Prototyping Increasing the Pace of Innovation

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Author: Capt. Richard Hencke, USN

Prototyping has long been recognized as an effective tool for reducing technical risk throughout the development of complex weapons systems. A growing number of leaders in government and industry advocate that it can do so much more. Supporting their claims are recent studies suggesting prototyping can increase the pace and reduce the cost of developing complex systems, enable organizational cultural change, aid acquisition reform, advance the technical skills of the industrial base, and even deter rival nation-states from pursuing paths that threaten our national interests.

Directing R&D money in order to build at least a few prototypes of systems the Pentagon knows it can’t afford to buy in big quantities … moves us forward technically. It keeps our industrial base healthy from a design perspective and it keeps our design teams together.

—Frank Kendall, Under Secretary of Defense for Acquisition, Technology and Logistics (American Institute for Aeronautics and Astronautics, Jan. 18, 2014)

Prototyping’s role in the capability development process appears to be changing, expanding from focused design tool to potentially paradigm-changing methodology. What once was just another trusted tool in the designer’s toolbox has now blossomed into a collection of developmental and experimental activities that are maximizing the value of developing and working with intermediate forms (models or demonstrators).

A Risk Reduction Tool

For the last several decades, prototyping in the Department of Defense (DoD) has mostly been associated with the technical maturation of complex weapon systems. Increased interest in technical maturation prototyping followed the failures of many high-profile weapon system programs during the Cold War. The U.S. weapons development strategy at the time relied upon technical superiority to counter the Soviet Union’s numerical advantage. The resulting pressure on the acquisition system to maintain a technological advantage encouraged heavy reliance on nascent and untested technologies. Acquisition programs suffered lengthy delays as they struggled to mature cutting-edge technologies. Of those programs that eventually fielded, many would falter under battlefield conditions. The 1986 Packard Commission report, a widely cited blue ribbon commission appointed by President Reagan, strongly advocated for “building and testing prototype systems and subsystems before proceeding with full-scale development.”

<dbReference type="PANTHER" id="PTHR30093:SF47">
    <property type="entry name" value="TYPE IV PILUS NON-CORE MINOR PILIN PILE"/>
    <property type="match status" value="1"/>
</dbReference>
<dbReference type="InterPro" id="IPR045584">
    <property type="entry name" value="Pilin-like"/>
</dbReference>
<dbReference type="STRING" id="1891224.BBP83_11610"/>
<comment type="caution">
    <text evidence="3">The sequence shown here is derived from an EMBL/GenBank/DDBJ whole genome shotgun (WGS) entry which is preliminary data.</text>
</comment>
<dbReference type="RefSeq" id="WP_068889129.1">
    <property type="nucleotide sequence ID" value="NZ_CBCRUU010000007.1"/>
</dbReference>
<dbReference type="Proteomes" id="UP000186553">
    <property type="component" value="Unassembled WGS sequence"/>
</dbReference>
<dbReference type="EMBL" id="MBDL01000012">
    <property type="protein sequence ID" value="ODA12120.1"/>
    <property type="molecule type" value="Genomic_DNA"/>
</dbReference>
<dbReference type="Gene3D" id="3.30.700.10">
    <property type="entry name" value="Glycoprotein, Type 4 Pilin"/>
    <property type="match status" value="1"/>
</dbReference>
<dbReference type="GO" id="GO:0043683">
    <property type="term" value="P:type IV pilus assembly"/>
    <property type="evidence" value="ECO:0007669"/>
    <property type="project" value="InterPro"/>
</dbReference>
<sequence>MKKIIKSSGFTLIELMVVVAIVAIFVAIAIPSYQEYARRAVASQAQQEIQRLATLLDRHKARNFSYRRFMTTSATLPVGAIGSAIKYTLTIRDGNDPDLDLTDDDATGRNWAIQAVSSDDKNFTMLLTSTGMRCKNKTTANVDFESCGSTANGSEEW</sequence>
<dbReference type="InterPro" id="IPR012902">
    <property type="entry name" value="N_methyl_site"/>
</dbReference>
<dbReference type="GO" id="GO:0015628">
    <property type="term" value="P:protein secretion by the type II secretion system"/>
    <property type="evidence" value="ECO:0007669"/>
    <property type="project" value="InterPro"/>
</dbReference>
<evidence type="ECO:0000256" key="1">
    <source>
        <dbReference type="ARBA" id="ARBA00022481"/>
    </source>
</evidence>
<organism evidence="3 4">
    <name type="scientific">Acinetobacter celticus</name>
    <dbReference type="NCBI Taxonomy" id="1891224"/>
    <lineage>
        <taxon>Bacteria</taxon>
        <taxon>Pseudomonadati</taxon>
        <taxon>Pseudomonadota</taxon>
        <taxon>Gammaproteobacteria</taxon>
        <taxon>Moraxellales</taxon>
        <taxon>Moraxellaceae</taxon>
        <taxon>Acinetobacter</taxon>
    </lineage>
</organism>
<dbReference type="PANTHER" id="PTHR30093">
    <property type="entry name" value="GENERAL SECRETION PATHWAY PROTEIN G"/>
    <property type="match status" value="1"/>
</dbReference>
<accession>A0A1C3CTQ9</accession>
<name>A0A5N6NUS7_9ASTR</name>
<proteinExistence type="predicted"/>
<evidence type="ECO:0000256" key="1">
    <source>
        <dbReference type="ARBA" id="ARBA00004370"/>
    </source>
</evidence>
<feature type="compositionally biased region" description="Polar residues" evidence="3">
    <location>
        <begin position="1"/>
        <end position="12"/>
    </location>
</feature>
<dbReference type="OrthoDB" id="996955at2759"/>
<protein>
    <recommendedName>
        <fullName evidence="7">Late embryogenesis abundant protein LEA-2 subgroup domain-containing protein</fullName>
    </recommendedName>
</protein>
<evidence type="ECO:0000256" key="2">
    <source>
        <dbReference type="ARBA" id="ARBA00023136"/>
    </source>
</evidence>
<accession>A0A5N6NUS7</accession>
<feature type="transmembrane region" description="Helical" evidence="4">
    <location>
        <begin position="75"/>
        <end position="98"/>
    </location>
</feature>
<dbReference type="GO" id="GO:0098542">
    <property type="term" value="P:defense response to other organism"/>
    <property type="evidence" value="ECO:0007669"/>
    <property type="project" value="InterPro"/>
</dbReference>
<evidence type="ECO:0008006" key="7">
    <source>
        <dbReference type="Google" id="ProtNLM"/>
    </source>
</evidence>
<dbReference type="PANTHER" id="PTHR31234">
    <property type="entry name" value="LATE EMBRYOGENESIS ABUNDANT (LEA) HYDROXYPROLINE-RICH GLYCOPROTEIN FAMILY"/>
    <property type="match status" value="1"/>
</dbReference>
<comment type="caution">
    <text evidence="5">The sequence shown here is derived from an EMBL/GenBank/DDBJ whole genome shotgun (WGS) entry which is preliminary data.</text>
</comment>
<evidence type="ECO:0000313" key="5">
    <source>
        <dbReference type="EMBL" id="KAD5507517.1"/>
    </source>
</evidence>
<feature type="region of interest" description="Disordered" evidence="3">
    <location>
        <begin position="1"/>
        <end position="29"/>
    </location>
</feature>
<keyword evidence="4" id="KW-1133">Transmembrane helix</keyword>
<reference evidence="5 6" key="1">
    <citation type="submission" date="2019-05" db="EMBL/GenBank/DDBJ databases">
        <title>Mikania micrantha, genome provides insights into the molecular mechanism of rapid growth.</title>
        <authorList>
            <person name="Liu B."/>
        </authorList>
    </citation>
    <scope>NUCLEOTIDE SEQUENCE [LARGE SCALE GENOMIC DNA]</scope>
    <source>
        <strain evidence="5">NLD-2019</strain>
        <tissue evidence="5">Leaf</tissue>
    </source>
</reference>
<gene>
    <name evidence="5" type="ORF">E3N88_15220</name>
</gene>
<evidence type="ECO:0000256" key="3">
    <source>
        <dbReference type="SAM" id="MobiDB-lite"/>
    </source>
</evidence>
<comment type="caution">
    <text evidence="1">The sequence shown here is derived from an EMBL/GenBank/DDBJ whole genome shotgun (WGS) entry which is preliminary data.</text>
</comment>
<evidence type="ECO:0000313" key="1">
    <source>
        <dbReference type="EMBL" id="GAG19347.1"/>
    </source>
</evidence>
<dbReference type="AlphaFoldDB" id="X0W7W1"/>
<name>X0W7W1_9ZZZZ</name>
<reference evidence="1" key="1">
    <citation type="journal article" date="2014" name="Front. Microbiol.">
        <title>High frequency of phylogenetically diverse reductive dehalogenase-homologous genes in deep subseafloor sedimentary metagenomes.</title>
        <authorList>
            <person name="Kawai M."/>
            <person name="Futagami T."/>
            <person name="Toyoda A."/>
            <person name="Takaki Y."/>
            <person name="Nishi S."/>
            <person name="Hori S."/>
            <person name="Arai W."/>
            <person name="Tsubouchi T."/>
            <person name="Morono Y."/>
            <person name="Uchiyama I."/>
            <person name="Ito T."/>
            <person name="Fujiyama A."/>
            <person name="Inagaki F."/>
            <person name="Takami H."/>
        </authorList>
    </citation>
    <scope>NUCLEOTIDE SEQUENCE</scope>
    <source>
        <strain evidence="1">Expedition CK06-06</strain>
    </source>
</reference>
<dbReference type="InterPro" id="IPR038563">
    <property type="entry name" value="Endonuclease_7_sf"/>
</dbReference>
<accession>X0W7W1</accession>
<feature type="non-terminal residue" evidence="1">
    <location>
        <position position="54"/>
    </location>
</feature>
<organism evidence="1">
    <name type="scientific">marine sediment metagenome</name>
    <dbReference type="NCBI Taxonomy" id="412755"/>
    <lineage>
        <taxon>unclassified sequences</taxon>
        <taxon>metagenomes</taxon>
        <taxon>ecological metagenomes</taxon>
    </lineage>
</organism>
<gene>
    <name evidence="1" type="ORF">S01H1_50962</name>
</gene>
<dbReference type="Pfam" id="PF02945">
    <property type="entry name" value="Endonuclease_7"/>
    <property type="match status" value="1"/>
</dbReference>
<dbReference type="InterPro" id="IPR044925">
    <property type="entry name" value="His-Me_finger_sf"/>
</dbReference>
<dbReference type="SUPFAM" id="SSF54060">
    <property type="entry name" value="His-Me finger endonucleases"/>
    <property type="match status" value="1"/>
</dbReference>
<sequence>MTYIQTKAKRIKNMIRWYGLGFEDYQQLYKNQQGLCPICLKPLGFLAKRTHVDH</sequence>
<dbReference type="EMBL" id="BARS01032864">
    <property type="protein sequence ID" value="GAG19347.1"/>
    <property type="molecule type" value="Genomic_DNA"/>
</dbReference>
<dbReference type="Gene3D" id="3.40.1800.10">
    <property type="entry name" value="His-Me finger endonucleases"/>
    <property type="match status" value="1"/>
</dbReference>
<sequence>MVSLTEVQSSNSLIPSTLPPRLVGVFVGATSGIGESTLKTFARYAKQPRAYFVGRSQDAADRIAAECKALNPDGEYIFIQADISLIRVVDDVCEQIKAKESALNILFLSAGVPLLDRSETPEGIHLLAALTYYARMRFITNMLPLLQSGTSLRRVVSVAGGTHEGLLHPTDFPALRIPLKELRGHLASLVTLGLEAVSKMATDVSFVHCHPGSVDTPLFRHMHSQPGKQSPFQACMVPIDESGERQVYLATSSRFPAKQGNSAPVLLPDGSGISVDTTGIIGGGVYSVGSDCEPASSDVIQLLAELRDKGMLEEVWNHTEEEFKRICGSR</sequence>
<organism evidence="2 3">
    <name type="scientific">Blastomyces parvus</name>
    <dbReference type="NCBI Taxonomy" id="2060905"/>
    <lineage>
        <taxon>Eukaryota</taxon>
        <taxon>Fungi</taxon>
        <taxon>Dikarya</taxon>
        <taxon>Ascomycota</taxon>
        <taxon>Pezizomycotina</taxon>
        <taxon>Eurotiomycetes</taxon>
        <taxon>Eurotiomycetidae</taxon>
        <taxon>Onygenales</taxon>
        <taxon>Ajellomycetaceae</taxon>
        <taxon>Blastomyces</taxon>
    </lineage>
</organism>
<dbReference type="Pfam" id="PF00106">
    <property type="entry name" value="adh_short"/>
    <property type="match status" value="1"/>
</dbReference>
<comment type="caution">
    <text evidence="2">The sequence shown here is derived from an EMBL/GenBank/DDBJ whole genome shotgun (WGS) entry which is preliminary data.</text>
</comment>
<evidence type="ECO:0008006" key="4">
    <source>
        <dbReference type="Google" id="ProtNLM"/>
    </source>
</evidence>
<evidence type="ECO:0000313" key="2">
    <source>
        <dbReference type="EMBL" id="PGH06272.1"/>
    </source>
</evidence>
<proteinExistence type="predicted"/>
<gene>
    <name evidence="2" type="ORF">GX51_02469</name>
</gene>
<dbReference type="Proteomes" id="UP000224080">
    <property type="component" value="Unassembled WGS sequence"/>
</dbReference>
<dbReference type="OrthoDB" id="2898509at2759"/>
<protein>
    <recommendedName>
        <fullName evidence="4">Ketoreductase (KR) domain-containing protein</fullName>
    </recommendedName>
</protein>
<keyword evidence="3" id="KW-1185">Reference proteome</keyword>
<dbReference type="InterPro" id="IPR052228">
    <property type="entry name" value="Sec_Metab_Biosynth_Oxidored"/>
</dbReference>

“Gentlemen, we have run out of money; now we have to think.”
—Winston Churchill

An Expanding Role

prototyping-secondary-image-3An early hint of the expanded uses of prototyping came in 1947 when Chuck Yeager broke the sound barrier in the Bell X-1 prototype. The feat ignited popular interest and advocacy for big budget prototyping efforts that showcased significant U.S. technical achievements. The X-plane and space programs not only provided the deep understanding of how to operate in the air and space domain (knowledge the United States would leverage for decades), they helped create a virtuous circle of technology development, inspiring a generation to become the future scientists and engineers that would lead the next wave of technical discovery.
John Young, as Under Secretary of Defense for Acquisition, Technology and Logistics (USD [AT&L]) in 2007, advocated yet another role for prototyping, that of a mechanism to enhance competition. He directed major acquisition programs to develop competing designs early in the development process. DoD’s competitive prototyping program, according to a 2009 RAND Corp. study, has met with mixed results. The RAND study suggested other factors such as requirements creep, budget instability and technical maturity may be more significant factors to cost growth.

Today’s tightening fiscal constraints and the globalization of a diverse and expanding array of threats (that include long-range missiles, sophisticated air defense systems, and chemical weapons) have combined to form a one-two punch that has left the DoD’s acquisition system staggering. The acquisition system can no longer afford the variety of systems necessary to sustain a technical advantage across such a large threat landscape. Even without resource constraints, it is unclear if current acquisition processes can adapt products quickly enough to address rapidly evolving threats. Many well-resourced weapons programs show their age and impending obsolescence before the first production run.

There is some cause for optimism. Historically, periods of constrained resources have been marked by extraordinary creativity and innovation. Declining budgets and restrictive arms treaties following World War I coincided with the innovative development of naval air power. Despite or, as Churchill would have said, because of declining budgets, this period was marked by bursts of creativity and experimentation that steadily advanced the state of naval air power throughout the 1920s, eventually resulting in the carrier-based air power systems and concepts that proved so pivotal to Allied success in World War II.

Figure 1. Prototyping Instruments